The History of Pizza


Few words can so quickly induce salivation as this simple, five letter word. And pizza itself is such a simple dish. A crust slathered with sauce and topped with melted cheese becomes a stage upon which toppings dance. Basil, pepperoni, ham, red pepper, pineapple, green chile, whatever your heart desires.

But how did such a dish come about? Who is the genius who we have to thank for this culinary marvel? To answer that, we have to turn the clock way back.

The year is 1830. You are a poor villager in the town of Naples, Italy. You lead a very basic lifestyle, and are normally content. However, this year has been hard on you and your family. Your crops did not grow as well as you expected, and now your family is hungry. You need another source of food, but don’t know where to find it. However, you have heard that a certain plant, the ‘tomato’ is edible. Ever since it was brought over from the Americas, nobody has eaten it because it is poisonous. It is, after all, related to nightshade, a deadly plant if ever there was one. (Turns out it’s because the acid in the tomatoes leeches the lead out of the pewter plates and bowls it’s put in). But you are getting desperate, and so, you make a sauce from these tomatoes and spread it on your flatbread. The result is more than edible. It is quite delicious. Soon, your neighbors hear of your innovation and duplicate your success. Eventually, people outside of Naples come searching for this colloquial delight.

Though people had been eating flatbread for centuries, the villagers of Naples were the first to add tomato. However, cheese wasn’t added until around the 1880s. This addition is credited to one Raffaele Esposito. He wanted to create a pizza in honor of Queen Margherita of Savoy. To do so, he made a pizza with the colors of the Italian flag—red tomatoes, green basil leaves, and white mozzarella cheese. Thus, the pizza margherita was born.

And once the door was open, the world would never be the same again. People took this basic design and added to it in a million different ways, mostly with custom toppings. Around the world, different countries prefer different toppings on their pizzas. For example, in Costa Rica, many people order pizza with coconut. Japanese pizzas can come with squid, and German pizzas might have sunny side up eggs. My home state of New Mexico is famous for its green chile pepperoni pizza.

There are also other varieties of pizza than the standard round, thin-crust pizza. Chicago has become famous for its ‘deep-dish’ pizzas which are much thicker and are often stuffed with layers of cheese, meat, and sauce. Square pizzas have also become popular. The calzone is basically a folded thin-crust pizza. The cheese, sauce, and toppings are placed on top of a layer of dough, then covered with another layer and baked.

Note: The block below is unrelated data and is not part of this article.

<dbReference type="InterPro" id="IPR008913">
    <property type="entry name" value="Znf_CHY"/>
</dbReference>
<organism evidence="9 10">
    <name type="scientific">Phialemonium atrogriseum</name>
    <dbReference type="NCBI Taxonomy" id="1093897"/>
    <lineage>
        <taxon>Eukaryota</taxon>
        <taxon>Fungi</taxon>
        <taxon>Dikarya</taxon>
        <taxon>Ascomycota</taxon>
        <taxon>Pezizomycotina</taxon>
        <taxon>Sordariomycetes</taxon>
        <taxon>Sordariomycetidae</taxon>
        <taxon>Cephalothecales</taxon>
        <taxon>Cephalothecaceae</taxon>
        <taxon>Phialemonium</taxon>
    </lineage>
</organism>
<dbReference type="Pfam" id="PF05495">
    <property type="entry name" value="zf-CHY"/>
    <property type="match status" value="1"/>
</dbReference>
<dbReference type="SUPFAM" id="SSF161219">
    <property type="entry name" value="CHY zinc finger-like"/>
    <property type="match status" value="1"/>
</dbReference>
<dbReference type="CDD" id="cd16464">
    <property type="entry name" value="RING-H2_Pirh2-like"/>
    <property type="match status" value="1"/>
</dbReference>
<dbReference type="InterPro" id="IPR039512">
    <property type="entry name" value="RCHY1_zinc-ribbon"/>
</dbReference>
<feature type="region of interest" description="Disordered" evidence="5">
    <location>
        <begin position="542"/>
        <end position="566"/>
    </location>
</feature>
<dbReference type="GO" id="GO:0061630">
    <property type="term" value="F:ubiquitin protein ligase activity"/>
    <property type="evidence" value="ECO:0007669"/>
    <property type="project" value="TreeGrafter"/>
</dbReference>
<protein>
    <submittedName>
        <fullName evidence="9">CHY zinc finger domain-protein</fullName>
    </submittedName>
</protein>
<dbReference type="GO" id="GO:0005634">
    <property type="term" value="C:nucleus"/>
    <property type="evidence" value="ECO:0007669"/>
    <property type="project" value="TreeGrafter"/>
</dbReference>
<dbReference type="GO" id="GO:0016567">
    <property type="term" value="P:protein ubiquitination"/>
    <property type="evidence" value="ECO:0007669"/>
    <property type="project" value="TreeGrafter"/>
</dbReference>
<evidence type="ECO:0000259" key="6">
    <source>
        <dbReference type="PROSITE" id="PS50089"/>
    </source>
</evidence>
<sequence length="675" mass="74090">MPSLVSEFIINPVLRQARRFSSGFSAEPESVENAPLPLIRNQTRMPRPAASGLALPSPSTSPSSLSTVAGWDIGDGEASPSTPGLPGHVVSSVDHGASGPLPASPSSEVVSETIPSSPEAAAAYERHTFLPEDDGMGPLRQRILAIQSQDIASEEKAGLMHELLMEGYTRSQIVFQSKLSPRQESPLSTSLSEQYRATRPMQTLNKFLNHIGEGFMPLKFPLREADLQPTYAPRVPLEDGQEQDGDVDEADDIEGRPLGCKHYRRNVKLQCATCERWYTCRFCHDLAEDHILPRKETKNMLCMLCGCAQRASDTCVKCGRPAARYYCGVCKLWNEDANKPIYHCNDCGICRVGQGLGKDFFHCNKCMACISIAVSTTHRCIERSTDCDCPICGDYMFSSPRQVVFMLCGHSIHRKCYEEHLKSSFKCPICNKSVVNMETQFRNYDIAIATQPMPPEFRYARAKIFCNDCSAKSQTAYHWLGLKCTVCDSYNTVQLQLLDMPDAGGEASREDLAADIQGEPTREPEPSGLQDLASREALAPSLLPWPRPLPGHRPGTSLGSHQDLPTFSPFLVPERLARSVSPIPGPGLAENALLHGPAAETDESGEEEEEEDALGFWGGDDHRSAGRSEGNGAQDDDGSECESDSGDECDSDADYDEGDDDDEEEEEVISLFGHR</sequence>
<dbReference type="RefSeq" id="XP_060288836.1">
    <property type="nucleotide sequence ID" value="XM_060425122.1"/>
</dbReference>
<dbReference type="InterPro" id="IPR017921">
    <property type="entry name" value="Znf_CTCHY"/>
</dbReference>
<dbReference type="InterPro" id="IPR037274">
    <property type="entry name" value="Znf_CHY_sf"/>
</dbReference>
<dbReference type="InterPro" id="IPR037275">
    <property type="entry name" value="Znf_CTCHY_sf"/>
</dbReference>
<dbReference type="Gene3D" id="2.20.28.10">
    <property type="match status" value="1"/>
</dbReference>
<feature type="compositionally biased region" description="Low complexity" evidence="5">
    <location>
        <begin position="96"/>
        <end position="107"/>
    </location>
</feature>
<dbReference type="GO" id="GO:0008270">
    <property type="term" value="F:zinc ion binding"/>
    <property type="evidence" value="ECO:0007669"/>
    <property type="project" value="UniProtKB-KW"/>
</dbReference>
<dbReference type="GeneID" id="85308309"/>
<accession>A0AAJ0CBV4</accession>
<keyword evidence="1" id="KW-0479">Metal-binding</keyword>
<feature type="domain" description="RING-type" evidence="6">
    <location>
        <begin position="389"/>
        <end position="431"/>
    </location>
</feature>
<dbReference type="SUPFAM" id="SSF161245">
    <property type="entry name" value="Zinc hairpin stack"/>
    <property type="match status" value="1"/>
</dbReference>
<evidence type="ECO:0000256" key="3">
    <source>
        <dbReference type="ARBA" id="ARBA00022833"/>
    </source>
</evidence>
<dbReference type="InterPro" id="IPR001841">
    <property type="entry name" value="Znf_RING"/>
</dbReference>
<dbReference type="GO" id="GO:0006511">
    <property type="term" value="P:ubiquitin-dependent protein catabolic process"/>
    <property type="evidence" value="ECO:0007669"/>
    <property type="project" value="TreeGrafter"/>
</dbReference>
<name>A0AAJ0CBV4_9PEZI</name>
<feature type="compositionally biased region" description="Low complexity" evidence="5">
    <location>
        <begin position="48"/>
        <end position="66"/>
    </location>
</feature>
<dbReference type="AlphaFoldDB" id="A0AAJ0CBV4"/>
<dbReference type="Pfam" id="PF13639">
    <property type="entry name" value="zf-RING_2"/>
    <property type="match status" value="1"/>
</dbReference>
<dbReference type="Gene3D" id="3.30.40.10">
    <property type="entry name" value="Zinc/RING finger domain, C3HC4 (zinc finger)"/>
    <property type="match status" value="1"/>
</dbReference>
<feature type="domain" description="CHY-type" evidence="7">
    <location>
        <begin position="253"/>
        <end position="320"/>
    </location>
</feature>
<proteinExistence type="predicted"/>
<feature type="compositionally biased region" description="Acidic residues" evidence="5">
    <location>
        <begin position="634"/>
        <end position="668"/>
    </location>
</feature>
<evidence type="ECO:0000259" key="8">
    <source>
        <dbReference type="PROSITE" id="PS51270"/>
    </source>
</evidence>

Not only is pizza delicious, it is also nutritious. It is at least four food groups in one, depending on the toppings you choose. Compared to other takeout foods, pizza can be considerably more healthy. Studies have shown that eating pizza once a week can even help lower your risk of cancer. This is thought to be because of the large amounts of lycopene which naturally occurs in tomatoes. If you want to be extra-healthy, you can get whole wheat pizzas and other specially made pies. However, a standard pizza tends to be fairly high in carbohydrates, so it helps to balance your meal by topping your pizza with meat such as pepperoni, ham, or Canadian bacon.

Whether you call out for delivery, drive to a pizzeria to buy fresh pizza, fill your freezer with take-and-bake pizza, or make it yourself, getting delicious, piping hot pizza is incredibly easy. All in all, pizza is a wonderful food. It is simple, filling, and amazingly adaptable.  Its popularity shows how it has become an international sensation. So why don’t you pull up a chair, grab a cold drink, and order some right now?

This was adapted from a speech I gave in high school for Academic Decathlon. AcaDec is a competition involving 10 different events – science, math, history, literature, economics, art, music, essay, interview, and speech. I won second place at the national competition my senior year with this speech.

I’ve brushed it up a little here, but I’ve kept most of it the same. Looking back at this was pretty interesting; I could definitely see the good ole’ 5-paragraph system they taught in school. I’d probably organize this quite differently if I were to give the speech now, but I decided to keep it mostly the same for this post.

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